A structural, geomorphological and InSAR study of an active rock slope failure development
I. H. C. Henderson, T. R. Lauknes, P. T. Osmundsen, J. Dehls, Y. Larsen, T. F. Redfield, 2011. "A structural, geomorphological and InSAR study of an active rock slope failure development", Slope Tectonics, M. Jaboyedoff
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Few studies of rockslides have addressed the relationships between structures, geomorphological expression and direct evidence for movement. We employ structural geology, geomorphology and interferometric synthetic aperture radar (InSAR) to investigate the evolution of the surface features developed in response to movement of the Gamanjunni rockslide site in Troms County in northern Norway. The slide is located on a west-facing mountainside, and is bounded by two angled back scarps and a 20°–30° basal sliding plane. The volume is estimated at 24 Mm3 and is therefore among the largest potential rockslides in Norway. InSAR provides a new method to measure the movement of potential rockslides, and thus provides a direct link between qualitative movement data and field observations. We document the relationship between variations in ground movement rates and changing back-scarp geomorphology at the Gamanjunni site as well as movement patterns within the incipient rockslide. We demonstrate that variations in InSAR documents millimetre variations in scarp displacement and that this is reflected in the evolving back-scarp geometry. We conclude that InSAR can provide important information to complement field observations. The ability of InSAR to document landslide movement patterns greatly extends our knowledge of back-scarp evolution and active landslide processes.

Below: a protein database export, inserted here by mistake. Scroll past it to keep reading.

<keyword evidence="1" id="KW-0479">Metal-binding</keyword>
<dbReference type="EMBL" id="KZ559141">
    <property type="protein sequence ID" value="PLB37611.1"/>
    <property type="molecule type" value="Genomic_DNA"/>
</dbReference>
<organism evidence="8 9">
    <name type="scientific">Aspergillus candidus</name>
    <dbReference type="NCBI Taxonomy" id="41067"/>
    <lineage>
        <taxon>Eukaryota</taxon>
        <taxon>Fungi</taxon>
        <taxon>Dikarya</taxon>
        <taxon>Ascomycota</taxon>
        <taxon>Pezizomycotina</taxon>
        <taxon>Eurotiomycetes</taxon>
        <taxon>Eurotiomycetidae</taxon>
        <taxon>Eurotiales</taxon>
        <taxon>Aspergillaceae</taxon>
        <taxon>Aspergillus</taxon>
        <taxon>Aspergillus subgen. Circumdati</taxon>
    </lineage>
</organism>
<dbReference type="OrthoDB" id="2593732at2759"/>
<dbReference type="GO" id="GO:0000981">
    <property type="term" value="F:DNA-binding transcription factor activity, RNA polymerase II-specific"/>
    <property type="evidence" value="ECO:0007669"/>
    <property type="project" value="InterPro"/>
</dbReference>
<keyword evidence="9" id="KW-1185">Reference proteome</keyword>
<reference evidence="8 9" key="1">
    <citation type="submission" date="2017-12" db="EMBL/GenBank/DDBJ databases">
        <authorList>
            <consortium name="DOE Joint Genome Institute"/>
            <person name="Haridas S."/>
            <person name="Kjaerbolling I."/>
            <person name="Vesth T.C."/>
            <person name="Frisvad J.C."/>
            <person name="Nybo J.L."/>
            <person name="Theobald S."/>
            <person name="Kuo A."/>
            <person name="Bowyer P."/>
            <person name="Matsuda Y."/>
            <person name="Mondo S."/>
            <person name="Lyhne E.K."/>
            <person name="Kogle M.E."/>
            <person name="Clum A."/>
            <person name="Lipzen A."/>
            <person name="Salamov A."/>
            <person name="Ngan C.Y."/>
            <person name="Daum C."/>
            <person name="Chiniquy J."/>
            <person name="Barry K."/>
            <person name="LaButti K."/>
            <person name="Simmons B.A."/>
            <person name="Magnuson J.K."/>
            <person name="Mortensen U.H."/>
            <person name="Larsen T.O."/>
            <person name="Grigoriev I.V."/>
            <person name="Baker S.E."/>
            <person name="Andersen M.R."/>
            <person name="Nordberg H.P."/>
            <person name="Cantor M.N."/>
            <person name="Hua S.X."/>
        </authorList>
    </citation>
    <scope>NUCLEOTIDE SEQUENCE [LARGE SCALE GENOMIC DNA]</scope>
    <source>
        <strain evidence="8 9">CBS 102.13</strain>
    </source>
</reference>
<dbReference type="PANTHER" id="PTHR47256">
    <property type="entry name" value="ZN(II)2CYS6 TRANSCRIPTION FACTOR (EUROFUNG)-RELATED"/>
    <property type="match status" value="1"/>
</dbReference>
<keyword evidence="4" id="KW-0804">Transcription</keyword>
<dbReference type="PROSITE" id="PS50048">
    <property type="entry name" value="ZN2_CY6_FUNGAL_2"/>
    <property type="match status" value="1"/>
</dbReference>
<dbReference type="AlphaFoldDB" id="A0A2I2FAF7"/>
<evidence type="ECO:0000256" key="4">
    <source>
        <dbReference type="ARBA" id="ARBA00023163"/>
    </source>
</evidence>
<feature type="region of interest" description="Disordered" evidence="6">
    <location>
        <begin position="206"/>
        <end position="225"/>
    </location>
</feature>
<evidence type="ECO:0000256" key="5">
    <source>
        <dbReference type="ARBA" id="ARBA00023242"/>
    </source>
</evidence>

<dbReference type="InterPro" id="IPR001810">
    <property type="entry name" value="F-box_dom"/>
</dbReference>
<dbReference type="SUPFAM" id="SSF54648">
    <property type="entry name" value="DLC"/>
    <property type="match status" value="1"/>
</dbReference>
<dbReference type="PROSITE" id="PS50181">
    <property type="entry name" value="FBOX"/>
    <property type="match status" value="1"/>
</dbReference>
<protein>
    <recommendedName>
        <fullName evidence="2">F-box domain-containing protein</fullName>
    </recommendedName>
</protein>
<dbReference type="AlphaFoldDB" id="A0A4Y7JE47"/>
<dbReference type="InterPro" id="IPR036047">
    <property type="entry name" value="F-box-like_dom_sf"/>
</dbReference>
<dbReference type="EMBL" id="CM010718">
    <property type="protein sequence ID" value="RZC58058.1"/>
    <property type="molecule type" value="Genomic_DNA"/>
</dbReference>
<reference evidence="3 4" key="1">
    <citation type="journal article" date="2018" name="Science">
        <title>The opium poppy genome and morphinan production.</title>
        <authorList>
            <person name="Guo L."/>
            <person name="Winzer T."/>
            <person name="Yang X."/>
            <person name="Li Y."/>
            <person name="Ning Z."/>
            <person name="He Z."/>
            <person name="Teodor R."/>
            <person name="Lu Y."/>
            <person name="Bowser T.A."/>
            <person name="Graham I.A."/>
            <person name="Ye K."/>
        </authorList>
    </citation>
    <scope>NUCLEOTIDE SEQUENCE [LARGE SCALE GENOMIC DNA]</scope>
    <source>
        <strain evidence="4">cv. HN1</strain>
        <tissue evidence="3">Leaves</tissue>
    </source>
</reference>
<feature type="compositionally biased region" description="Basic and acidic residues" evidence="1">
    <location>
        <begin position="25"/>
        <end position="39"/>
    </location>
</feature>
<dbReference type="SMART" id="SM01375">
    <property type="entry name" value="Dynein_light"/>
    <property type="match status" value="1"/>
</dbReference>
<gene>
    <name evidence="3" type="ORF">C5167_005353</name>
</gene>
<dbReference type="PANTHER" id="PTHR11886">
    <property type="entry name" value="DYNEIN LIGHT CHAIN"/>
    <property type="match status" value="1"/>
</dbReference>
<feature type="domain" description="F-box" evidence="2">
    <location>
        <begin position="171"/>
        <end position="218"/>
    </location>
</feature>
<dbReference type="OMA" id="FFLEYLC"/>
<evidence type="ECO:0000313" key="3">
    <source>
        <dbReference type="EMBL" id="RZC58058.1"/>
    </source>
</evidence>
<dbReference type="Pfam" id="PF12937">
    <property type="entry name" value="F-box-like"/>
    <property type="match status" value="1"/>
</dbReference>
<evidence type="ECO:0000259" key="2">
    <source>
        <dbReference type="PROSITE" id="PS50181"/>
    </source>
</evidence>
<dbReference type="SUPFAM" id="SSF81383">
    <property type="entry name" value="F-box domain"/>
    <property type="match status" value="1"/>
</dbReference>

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Usually geomorphology, structural geology and engineering geology provide descriptions of slope instability in quite distinctive ways. This new research is based on combined approaches to providing an integrated view of the operative slope processes. ‘Slope Tectonics’ is the term adopted here to refer to those deformations that are induced or fully controlled by the slope morphology, and that generate features which can be compared to those created by tectonic activity. Such deformation can be induced by the stress field in a slope which is mainly controlled by gravity, topography and the geological setting created by the geodynamic context.
The content of this book includes slope-deformation characterization using morphology and evolution, mechanical behaviour of the material, modes of failure and collapse, influence of lithology and structural features, and the role played by controlling factors. The contributions cover broad aspects of slope tectonics that attempt to underline a multidisciplinary approach, which should create a better framework for studies of slope instability.